So guys, please try out this fresh method for discovering tesujis in your games and tell me whether it works, thanks a bunch:)

Dienstag, 24. Mai 2011

another blog

while browsing facebook I stumbled upon a (better) blog about the way of go.

you can find lots of other cool stuff there:)

Mittwoch, 18. Mai 2011

Go and Power

Sometimes I feel that people think that the only thing that determines your strenght in Go is how many moves you can read ahead.
I am the living proof that this is not true:) Reading is one of the things I am very bad at. During my progression from 2d to 5d I have improved at many things but reading. Sure reading is important, but it is by far not the only thing that matters.

quote/ Miu from History's Strongest Disciple Kenichi (a manga on martial arts):

Imagine that power equals reading power in Go, I don't have much power, but I do beat strong people occasionally. There must be something else to strenght besides power. (As for me, recently I had a level-up at getting lucky, hehe.)

(Altough I know that it is unwise to reveal details of my Go – my friend wrote about his style in his blog and it was effectively used to scheme a counter strategy against him – I'll just hope that those people who would do that to me don't read this.)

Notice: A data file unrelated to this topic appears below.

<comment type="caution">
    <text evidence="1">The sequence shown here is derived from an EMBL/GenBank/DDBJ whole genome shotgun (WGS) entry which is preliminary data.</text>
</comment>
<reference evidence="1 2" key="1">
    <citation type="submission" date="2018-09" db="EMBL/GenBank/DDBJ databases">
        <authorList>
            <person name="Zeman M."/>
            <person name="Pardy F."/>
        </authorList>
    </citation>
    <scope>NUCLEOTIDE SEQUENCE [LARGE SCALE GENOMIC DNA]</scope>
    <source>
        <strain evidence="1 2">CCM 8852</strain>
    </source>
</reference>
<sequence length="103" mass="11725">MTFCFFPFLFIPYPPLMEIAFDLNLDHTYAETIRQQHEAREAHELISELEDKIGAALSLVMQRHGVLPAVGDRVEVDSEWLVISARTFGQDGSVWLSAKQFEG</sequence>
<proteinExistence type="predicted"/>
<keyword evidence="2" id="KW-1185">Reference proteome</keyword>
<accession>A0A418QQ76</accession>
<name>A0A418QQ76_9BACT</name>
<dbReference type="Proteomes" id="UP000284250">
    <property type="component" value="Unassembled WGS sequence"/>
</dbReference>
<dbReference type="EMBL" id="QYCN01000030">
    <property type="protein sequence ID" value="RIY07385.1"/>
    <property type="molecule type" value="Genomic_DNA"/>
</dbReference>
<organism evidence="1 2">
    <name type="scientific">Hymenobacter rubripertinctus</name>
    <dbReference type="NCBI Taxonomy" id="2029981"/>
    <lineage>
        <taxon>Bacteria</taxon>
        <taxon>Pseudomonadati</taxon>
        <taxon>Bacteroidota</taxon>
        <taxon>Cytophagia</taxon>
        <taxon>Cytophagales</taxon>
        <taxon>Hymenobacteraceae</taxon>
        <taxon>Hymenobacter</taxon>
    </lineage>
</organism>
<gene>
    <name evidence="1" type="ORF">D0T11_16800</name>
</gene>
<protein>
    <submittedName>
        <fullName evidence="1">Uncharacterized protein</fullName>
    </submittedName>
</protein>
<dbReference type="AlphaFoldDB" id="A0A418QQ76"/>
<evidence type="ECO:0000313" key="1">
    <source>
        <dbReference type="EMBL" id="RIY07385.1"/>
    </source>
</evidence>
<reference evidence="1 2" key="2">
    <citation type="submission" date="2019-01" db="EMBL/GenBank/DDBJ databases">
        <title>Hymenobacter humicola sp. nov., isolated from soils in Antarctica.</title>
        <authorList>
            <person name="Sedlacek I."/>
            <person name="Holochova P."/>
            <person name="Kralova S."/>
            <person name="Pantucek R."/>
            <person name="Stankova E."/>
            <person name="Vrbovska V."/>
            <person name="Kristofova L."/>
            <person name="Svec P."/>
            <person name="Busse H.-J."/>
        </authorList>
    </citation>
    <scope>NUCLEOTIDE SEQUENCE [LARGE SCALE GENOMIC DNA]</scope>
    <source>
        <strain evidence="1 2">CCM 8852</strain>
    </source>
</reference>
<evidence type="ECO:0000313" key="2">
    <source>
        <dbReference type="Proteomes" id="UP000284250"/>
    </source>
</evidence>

I have relatively strong skills in positional judgement. Another friend pointed out that this enables me to control the flow of a game: when I think that I am ahead, I play along with my opponent, when I don't, I resist. And it might be somewhat true.

Since I am not strong at reading, I try to simplify the game whereever I can. It is the exact opposite of what most people in Dan range do on KGS, I'd like to call that technique randomizing a game. It is somehow scary to play against those people, but in around 50% of their games they just defeat themselves.

If you get the right idea of it, even if you don't have much power, this is what can happen:

Looks cool huh^^

(And this is what can happen to you too if have great power but nothing to back it up.)

I'm sorry that the post didn't turn out as informative as I had planned. I have a non-disclosure agreement with myself and cannot reveal confidential information. (Apart from the manga, all origins from my head. You probably won't find anyone else telling you the same thing. If you do, cool:) )

Donnerstag, 12. Mai 2011

Random sequence

time for another random move
(so, 5k again? If you don't understand the diagrams you can read and try to grasp what I wrote too.)

This is one of the first josekis I learned.

some 20 moves later...